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selves far more on their water works than on the outlaw terminated. The scene opens in Virtheir State House. Their lo Pæans on account ginia, at a Barbecue, and it is principally for the of the former, are loud and unceasing, and 1 purpose of introducing this most graphic descripmust say, the annoyance which these occasion to tion, that we introduce the book to the notice of a traveller, is very considerable. A dozen times our readers. a day was I asked whether 1 had seen the water A VIRGINIA BARBECUE. works, and on my answering in the negative, I “ The horses were soon at the door, and the was told that I positively must visit them; that party proceeded, attended by several servants, they were unrivalled in ihe world ; that no peo- to the place of meeting. It was a gay and beauple but the Americans could have executed tiful morning. They passed over a high mounsuch works, and by implication, that no one but tainous ridge, by a winding and rugged path, an Englishman, meanly jealous of American su- which at some places seemed impracticable; periority, would admit an opportunity of admir- but the horses, accustomed to these acclivities, ing their unrivalled mechanism.

stept cautiously from rock to rock, or nimbly * There is no accounting for the eccentricities leaped the narrow ravines that crossed the road, of human character. I had not heard these cir- while the riders scarcely suffered any inconvecumstances repeated above fifty times, ere I be- nience from the irregularities of the surface. gan to run restive, and determined not to visit Sometimes the path led along the edge of a prethe water works at all. To this resolution I ad- cipice, and they paused to look down upon the hered, in spite of all annoyance, with a pertina- broad-spread valleys, that lay extended in beaucity worthy of a better cause. Of the water tiful landscape before them. The song of the works of Philadelphia, therefore, I know noth-, mocking-bird arrested their attention, as he sate ing, and any reader particularly solicitous of among the branches of a tall tree, pouring forth becoming acquainted with the principle of this his miscellaneous and voluble notes, imitating remarkable piece of machinery, must consult successfully all the songsters of the grove, and the pages of other travellers."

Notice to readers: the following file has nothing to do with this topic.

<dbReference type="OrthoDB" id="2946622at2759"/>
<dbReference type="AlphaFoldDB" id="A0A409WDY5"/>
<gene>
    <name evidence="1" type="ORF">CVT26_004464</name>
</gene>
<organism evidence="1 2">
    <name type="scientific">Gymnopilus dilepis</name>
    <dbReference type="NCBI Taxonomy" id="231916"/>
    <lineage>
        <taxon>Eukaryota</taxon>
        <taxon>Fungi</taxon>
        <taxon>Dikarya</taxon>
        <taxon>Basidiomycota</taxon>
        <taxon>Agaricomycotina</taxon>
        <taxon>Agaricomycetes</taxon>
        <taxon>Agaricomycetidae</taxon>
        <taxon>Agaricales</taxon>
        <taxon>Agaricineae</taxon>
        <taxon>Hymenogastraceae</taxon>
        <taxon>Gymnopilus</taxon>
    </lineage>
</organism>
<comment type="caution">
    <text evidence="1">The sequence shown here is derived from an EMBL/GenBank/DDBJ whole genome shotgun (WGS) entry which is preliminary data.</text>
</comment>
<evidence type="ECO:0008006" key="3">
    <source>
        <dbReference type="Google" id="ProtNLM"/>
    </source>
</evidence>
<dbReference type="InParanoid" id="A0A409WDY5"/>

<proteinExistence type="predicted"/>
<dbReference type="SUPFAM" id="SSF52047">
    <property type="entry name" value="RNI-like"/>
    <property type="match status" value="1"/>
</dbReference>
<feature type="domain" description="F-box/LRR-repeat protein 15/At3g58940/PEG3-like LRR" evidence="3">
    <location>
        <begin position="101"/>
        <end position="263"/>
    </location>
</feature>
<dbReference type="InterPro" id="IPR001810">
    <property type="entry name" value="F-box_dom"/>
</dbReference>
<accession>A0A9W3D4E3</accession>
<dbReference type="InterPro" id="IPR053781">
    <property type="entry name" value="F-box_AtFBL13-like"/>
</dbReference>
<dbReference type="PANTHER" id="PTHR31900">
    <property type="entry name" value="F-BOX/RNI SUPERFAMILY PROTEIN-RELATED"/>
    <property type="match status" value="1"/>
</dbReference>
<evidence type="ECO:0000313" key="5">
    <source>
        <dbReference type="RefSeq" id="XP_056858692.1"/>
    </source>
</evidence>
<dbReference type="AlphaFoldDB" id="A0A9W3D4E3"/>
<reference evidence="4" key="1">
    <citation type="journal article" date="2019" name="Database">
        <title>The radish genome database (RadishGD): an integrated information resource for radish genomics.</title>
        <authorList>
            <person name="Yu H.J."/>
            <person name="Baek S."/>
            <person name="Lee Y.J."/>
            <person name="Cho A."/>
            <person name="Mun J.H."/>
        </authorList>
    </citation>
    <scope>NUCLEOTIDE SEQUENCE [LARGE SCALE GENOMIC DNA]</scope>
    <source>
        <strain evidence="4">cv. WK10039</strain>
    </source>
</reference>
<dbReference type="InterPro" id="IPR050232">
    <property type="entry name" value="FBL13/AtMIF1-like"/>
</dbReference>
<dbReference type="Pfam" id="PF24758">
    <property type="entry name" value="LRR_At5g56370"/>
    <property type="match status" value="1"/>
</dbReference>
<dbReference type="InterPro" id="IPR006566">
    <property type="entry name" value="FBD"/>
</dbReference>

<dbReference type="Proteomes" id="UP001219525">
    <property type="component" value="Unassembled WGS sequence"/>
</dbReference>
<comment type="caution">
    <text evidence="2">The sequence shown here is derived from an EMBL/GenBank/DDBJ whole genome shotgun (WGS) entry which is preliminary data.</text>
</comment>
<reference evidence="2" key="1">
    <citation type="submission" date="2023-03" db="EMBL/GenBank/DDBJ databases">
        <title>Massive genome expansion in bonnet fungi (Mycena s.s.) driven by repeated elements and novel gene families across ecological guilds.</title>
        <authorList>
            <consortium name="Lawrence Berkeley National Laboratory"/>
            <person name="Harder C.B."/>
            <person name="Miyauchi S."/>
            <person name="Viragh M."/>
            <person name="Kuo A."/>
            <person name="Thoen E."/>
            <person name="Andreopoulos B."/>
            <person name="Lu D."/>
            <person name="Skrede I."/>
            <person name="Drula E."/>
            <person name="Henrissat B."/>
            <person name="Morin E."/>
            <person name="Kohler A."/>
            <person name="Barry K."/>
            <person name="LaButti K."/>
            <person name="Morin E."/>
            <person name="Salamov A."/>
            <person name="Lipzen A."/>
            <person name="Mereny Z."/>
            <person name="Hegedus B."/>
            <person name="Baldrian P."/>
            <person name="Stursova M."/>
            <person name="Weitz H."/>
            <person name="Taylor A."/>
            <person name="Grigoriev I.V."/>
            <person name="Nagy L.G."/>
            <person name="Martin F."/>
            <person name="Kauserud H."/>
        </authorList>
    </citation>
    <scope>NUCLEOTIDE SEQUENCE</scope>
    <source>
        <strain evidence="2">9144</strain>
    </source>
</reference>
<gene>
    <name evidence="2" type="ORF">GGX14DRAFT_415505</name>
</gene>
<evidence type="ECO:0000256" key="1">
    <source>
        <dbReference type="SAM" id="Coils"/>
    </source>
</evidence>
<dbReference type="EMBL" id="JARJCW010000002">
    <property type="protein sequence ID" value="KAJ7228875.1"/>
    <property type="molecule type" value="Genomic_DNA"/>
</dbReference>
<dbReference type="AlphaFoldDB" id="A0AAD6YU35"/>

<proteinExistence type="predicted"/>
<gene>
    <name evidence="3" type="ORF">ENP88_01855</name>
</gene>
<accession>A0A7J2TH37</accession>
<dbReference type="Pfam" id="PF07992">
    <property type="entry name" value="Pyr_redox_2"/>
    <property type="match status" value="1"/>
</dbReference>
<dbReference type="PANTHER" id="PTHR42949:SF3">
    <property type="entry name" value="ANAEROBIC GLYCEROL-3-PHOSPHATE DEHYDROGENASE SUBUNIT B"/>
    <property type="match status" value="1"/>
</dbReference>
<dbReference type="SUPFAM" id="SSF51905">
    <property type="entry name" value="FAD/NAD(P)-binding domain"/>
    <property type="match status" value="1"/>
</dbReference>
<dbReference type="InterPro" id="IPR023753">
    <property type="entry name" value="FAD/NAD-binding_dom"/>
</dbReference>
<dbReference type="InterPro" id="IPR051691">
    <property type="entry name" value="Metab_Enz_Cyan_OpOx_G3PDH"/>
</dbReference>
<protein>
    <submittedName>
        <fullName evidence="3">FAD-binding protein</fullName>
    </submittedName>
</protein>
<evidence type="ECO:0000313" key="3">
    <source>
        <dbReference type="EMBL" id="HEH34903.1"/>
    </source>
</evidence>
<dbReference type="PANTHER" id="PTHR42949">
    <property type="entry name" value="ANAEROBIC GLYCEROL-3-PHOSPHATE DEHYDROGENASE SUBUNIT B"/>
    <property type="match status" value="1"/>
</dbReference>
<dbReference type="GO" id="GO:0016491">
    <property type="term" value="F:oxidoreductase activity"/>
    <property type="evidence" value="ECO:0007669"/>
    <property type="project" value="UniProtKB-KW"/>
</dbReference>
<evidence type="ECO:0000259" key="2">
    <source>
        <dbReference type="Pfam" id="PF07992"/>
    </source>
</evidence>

displaying a fullness, strength, and richness of After a fair examination of Philadelphia, he voice, which often astonishes even those who are comes out with this remarkable truism :-"The accustomed to his melody; Upon reaching the streets are generally skirted by rows of Lom- highest elevation of the ridge, they wound along bardy poplars, for what reason I know not. its level surface, by a path well beaten and They certainly give no shade, and possess no beautifully smooth, but so seldom travelled as to beauty." The word "not" should be placed, in be covered with a growth of short grass. Its the next edition, before “ skirted,", to make width was suficient only to admit the passage common sense. And here we leave this second of a single horseman, and its course so winding De Roos.

that the foremost rider was often concealed from

the view of the last of the train. Dense thickets HARPE'S HEAD.

grew on either hand, and the branches of the It is our custom to pay particular attention to trees interlocking above the riders' heads, forman American book. Our native authors of me- ed a thick canopy, giving to this romantic path rit are few, and those few we fear do not receive the appearance of a narrow, serpentine archas much attention as their merits deserve; it is a way, carved with art out of the tangled forest. just complaint that the law which does not ad. Virginia, when she reached this elevated plain, mit foreigners to take out a copy right in this seemed to feel as if in fairy land, and, loosening country, renders the productions of England sn her rein, bounded away with the lightness of a much cheaper to the booksellers than the pur- bird, gracefully bending as she passed under the chase of an original work, that, the merit being low boughs, gliding round the short angles, and

qual or even less, the bookseller chooses the leaping her beautiful steed over the logs that cheaper for publication. This will be the result sometimes lay in the way. Fennimore galloped until a reciprocation is allowed by our govern- after, admiring her skill, and equally elated by ment with England, where our authors have the the inspiring scene; while Major Heyward, who facility of securing to themselves the fruits of thought it undignified to ride out of a walk, at their own brain; and till this is done, and the any time except when following the hounds, fol. poorer trash of London is in some degree ex- lowed at his leisure, wondering at the levity of cluded, we must expect native talent to dwindle. the young people, which made them forget their